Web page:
The result: Within 18 months, Shinhan had grown both banks’ customer bases, and the Chohung union was having a hard time fomenting discontent against the benign acquirer. Although a formal merger wouldn’t occur for another year and a half, Shinhan and Chohung employees were working together on task forces and discussing best practices, and ideas were spreading that began to make the branches look more similar. Employees were, in essence, self-organizing. By the third year, when formal integration took place, Shinhan was outperforming not only the banking industry but also the South Korean stock market.

Emotional Engagement

The transmission of institutional values can evoke positive emotions, stimulate motivation, and propel self-regulation or peer regulation.

Utilitarian rationality is not the only force governing corporate performance and behavior inside organizations; emotions play a major role, too. Moods are contagious, and they can affect such issues as absenteeism, health, and levels of effort and energy. People influence one another, and in doing so they either increase or decrease others’ performance levels, as my study of teams and organizations on winning and losing streaks reveals (see my book Confidence, Crown, 2004). Well-understood values and principles can be a source of emotional appeal, which can increase employee engagement. Having a statement of values has become common, so the issue is not whether a set of words called “values” exists somewhere in the company. Adhering to institutional logic makes the regular articulation of values core to the company’s work. The CEOs of companies I studied, whether headquartered in the U.S., Mexico, the UK, India, or Japan, allocated considerable resources and their own time to breathing new life into long-standing values statements, engaging managers at many levels in the institutional task of communicating values. The point was not the words themselves but the process of nurturing a dialogue that would keep social purpose at the forefront of everyone’s mind and ensure that employees use the organizational values as a guide for business decisions.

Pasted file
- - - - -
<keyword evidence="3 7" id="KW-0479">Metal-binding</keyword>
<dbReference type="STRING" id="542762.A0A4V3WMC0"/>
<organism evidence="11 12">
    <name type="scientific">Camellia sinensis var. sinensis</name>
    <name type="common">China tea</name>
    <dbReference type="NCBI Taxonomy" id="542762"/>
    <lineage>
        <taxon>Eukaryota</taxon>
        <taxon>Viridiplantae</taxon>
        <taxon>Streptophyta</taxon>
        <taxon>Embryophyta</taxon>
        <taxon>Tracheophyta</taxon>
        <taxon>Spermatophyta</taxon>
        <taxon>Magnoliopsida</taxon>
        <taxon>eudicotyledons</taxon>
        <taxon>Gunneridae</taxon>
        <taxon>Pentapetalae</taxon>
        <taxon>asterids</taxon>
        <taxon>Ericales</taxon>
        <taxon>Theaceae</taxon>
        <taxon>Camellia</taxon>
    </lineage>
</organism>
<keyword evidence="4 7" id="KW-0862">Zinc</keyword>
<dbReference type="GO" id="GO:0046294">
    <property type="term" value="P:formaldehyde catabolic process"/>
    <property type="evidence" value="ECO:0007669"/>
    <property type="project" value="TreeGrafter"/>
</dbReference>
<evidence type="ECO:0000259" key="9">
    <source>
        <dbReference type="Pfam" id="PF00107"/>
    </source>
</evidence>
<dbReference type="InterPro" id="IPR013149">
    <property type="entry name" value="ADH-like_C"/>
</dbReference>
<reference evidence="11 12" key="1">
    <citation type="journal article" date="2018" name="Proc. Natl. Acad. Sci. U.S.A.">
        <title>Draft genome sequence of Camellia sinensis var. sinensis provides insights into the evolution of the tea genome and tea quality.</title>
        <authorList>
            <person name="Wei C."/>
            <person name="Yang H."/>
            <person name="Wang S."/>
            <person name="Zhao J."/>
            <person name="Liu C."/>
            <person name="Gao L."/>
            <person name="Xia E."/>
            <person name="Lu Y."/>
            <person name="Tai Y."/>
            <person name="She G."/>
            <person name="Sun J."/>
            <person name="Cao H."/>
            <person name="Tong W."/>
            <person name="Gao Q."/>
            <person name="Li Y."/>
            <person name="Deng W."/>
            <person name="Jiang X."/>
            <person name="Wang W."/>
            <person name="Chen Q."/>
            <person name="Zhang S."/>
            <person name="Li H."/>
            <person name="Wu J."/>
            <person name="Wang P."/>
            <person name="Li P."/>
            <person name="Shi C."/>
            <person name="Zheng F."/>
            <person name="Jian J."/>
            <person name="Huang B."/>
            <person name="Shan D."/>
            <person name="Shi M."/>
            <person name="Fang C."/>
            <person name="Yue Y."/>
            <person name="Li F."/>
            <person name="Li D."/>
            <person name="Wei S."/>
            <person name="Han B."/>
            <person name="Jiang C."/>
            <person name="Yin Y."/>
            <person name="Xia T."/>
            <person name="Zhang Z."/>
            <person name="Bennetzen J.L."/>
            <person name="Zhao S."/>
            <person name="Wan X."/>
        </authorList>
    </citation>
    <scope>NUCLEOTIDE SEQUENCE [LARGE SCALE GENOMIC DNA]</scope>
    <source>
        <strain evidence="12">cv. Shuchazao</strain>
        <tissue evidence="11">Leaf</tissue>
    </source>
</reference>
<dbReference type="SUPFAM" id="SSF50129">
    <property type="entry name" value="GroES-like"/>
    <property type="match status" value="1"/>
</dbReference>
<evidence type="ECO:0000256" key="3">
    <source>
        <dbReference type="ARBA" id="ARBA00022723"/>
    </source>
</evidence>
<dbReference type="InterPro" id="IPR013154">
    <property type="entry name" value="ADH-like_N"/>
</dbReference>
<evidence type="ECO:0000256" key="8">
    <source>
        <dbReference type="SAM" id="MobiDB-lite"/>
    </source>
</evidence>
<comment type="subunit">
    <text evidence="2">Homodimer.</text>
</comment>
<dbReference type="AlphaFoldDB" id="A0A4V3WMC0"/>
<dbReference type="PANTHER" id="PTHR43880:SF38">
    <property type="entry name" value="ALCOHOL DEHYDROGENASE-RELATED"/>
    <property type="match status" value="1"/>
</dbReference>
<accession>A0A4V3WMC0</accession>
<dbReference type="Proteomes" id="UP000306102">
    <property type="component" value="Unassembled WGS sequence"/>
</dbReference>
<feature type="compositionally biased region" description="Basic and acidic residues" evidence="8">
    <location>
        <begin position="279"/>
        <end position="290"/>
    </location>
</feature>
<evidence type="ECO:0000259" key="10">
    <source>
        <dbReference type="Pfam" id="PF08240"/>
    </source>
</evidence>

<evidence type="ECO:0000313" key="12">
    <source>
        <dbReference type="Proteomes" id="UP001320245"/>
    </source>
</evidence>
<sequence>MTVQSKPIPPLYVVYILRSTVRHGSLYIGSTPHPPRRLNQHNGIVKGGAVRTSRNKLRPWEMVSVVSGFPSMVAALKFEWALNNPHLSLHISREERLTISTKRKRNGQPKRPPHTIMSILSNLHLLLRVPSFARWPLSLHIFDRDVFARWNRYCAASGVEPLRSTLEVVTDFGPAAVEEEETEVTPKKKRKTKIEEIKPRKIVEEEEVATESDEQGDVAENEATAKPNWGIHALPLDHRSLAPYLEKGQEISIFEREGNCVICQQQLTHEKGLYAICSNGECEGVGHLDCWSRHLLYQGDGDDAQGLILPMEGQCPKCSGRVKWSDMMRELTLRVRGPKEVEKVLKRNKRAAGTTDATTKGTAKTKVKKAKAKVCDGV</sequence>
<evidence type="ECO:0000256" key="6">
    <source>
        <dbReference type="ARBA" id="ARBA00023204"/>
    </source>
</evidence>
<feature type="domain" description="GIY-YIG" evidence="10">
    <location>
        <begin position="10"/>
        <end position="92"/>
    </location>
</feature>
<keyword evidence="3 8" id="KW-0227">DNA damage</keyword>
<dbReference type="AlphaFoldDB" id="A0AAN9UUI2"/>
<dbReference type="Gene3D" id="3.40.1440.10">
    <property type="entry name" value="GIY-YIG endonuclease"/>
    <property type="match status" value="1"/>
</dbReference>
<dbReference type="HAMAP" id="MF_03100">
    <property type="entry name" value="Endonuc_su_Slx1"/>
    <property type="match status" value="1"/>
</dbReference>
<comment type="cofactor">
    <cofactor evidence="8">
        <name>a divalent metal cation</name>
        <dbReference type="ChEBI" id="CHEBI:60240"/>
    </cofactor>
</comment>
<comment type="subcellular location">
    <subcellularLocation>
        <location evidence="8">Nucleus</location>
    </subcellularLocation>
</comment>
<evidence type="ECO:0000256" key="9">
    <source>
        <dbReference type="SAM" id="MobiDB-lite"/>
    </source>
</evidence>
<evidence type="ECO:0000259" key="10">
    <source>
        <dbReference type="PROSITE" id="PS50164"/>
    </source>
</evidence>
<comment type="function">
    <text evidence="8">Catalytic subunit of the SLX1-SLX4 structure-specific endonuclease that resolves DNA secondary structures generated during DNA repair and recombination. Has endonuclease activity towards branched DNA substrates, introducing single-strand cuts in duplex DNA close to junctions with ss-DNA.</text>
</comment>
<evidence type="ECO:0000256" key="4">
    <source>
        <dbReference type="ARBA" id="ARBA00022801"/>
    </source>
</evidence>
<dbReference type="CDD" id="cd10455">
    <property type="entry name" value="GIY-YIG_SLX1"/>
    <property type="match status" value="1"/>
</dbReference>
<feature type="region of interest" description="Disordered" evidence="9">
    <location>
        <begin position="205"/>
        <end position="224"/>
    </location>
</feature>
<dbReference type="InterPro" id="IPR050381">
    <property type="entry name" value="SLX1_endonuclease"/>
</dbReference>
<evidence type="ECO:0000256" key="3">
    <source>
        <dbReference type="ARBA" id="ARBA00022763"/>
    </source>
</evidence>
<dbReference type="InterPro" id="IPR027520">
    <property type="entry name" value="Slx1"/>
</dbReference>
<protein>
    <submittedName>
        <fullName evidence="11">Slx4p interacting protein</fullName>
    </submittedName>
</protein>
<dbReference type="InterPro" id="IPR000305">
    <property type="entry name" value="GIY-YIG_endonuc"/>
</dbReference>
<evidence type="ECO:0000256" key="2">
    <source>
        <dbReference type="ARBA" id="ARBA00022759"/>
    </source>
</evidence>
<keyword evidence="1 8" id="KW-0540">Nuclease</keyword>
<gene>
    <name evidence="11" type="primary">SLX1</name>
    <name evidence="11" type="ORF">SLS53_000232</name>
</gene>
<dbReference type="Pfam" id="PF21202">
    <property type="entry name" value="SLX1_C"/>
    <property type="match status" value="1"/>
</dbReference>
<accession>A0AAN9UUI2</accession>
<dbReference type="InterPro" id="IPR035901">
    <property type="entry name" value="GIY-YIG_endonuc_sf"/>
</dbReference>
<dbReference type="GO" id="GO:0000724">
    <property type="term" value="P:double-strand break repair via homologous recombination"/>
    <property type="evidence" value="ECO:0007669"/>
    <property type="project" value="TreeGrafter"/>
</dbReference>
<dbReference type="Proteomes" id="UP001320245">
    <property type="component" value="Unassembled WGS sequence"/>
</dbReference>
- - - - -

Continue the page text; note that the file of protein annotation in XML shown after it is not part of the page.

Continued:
As a Procter & Gamble executive, Robert McDonald had long believed that the company’s Purpose, Values, and Principles was a cornerstone of its culture, evoking strong emotions in employees and giving meaning to the company’s brands. Within a month of becoming CEO in 2010, he elevated the purpose—improving the lives of the world’s consumers—into a business strategy: improving more lives in more places more completely.

In P&G West Africa, for instance, every employee has a quantitatively measurable purpose-driven goal: How have I touched this year? So P&G West Africa’s Baby Care Group set up Pampers mobile clinics to reduce high rates of infant mortality and help babies thrive. A physician and two nurses travel the region in a van, teaching postnatal care, examining babies, and referring mothers to hospitals for follow-ups or immunization shots. They also register mothers for mVillage, a text-­message service (many of the poor in West Africa have cell phones) that offers health tips and the chance to ask questions of health care professionals. At the end of each mobile clinic visit, everyone gets two Pampers diapers. The emotional tugs for P&G employees are strong; they feel inspired by the fact that their product is at the center of a mission to save lives. They also feel proud that Pampers’ sales have soared and that West Africa is among P&G’s fastest-growing markets.

(Continua amanhã)
Fonte: HBR by Rosabeth Moss Kanter